The Benefits of Collaborative Care
The National Academy of Medicine defines team-based care as any provision of health care by 2 or more medical professionals, who work collaboratively across settings, to achieve coordinated, high-quality care. Research from primary care has demonstrated that team-based care helps patients achieve better medication adherence and improves management of chronic diseases1 (eg, hypertension,2,3 diabetes,4 and depression.5)
A transition to team-based care and collaboration among health care providers at different levels can be challenging to implement. Successful team-based care requires understanding both how professionals of different disciplines can deliver complementary care and logistic considerations, which include insurance coverage, copays, flexibility of appointment times, patient transportation, and more. Communication among the team is essential to ensure continuity and optimization of care, especially when providers do not have a common electronic health record system.
Team-based care, as it is addressed in this issue of Practical Neurology, includes neurologists working with primary care physicians, neurology subspecialists, physicians from other specialties, physician assistants, nurses, dentists, pharmacists, technologists, and other medical professionals.
We begin with A. M. Barrett, MD and the 2016-2017 American Academy of Neurology Transforming Leaders Group who address the changes in neurorehabilitation for patients with spatial neglect in The Speed of Trust Advances Treatments. Jonathan H. Smith, MD discusses the differential diagnosis for patients presenting with headache and when general neurologists should seek consultation with a specialist in Ruling Out Secondary Headache.
Seizures and Epilepsy in the Elderly by Rani A. Sarkis, MD and Matthew Schretter, MD covers how an general neurologist and/or an epileptologist can work with a primary care physician to ensure comorbidities in elderly patients with epilepsy are not neglected. David S. Geldmacher, MD and Giovanna Pilonieta, MPH, DDS discuss barriers to collaborative care for patients with dementia in Accelerating Dementia Care.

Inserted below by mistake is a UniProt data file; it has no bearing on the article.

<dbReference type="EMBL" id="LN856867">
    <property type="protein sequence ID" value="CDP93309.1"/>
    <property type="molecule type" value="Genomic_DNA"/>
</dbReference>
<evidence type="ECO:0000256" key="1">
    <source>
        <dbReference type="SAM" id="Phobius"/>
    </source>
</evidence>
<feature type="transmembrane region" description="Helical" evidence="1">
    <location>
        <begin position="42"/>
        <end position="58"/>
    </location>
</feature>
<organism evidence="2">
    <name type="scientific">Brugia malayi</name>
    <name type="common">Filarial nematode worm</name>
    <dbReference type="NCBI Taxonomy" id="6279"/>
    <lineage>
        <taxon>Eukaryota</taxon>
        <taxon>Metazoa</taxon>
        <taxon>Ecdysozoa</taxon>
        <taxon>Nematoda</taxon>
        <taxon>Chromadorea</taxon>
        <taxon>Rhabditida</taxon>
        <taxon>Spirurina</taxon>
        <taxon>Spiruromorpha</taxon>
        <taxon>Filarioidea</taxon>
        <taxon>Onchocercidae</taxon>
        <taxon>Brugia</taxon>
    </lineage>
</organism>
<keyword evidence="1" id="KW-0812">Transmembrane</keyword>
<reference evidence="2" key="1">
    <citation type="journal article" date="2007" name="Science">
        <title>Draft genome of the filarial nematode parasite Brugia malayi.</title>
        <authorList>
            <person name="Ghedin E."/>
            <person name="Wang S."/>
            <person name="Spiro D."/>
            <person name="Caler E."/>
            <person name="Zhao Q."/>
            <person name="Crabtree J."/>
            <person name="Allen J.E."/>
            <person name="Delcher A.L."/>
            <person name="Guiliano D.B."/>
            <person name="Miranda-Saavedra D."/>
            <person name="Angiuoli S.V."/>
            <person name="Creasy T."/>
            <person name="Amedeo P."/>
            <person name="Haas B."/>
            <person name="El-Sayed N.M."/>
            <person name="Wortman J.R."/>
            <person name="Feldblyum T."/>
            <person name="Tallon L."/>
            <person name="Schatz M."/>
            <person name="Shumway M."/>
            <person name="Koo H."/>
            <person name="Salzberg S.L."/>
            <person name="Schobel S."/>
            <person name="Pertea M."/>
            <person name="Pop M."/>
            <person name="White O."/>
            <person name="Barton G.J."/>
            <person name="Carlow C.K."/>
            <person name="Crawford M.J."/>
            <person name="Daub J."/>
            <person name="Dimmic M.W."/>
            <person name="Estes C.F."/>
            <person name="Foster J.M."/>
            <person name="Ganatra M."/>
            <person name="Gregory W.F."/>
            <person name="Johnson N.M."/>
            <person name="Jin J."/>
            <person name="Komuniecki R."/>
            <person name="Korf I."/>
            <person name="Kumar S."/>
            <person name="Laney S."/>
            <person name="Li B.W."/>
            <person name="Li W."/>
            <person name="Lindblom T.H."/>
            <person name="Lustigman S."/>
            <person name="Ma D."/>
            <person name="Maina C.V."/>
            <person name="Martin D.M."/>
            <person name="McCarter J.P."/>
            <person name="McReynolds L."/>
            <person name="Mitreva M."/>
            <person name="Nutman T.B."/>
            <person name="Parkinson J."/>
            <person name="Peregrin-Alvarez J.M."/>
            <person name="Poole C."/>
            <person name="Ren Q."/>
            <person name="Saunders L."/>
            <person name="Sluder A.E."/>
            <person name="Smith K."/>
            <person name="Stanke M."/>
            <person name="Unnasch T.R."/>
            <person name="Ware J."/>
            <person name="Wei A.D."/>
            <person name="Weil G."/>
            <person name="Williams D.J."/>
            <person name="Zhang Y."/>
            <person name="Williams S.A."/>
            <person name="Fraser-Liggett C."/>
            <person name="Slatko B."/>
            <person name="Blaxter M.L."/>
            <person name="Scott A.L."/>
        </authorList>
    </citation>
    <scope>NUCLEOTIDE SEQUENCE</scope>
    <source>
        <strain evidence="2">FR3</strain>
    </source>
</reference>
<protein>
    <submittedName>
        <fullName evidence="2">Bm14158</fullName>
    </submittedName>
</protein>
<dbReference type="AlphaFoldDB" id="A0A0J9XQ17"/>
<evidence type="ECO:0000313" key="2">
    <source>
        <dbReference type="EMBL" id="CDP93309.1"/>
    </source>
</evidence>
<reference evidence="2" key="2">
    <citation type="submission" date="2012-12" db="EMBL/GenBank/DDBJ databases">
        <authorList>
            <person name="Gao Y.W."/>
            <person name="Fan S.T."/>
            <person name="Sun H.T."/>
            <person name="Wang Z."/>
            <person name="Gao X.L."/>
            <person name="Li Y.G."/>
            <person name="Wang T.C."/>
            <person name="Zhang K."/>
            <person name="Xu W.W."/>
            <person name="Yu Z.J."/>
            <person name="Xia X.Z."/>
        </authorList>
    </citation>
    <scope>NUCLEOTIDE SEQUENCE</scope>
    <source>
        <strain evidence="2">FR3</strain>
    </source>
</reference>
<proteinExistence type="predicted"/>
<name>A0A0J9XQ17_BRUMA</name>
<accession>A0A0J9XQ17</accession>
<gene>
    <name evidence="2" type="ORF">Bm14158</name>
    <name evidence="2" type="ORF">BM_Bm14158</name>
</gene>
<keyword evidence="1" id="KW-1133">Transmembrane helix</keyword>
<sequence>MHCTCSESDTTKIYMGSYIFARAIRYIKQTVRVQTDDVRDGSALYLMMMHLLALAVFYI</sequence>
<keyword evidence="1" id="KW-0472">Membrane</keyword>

Two articles, by Paul R. Carney, MD; James D. Geyer, MD; and Monica M. Henderson, RN, RPSGT, and by Steve Carstensen, DDS, DABDSM, address interdisciplinary collaboration in sleep medicine and dental sleep medicine. Allen Gee, MD and Alannah Gee share ideas for telecollaboration in areas without pediatric neurologists. Paul Christo, MD, MBA shares his perspective on how neurologists can address pain in the context of the ongoing opioid crisis.
Paul G. Mathew, MD, DNBPAS, FAAN, FAHS
Director of Visiting Scholars Program
Brigham & Women’s Hospital
John R. Graham Headache Center
Assistant Professor of Neurology
Advanced Neurology Clerkship Director
Harvard Medical School
1. Wagner E. The role of patient care teams in chronic disease management. BMJ. 2000;320(7234):560-572.
2. Carter BL, Rogers M, Daly J, Zheng S, James PA. The potency of team-based care interventions for hypertension a meta-analysis. Arch Intern Med. 2009;169(19):1748–1755.
3. Hunt JS, Siemienczuk J, Pape G, et al. A randomized controlled trial of team-based care: impact of physician-pharmacist collaboration on uncontrolled hypertension. J Gen Intern Med. 2008;23:1966-1972.
4. Shojania KG, Ranji SR, McDonald KM, et al. Effects of quality improvement strategies for type 2 diabetes on glycemic control: a meta-regression analysis. JAMA. 2006;296(4):427-440.
5. Gilbody S, Bower P, Fletcher J, et al. Collaborative care for depression: a cumulative meta-analysis and review of longer-term outcomes. Arch Intern Med. 2006;166(21):2314-2321.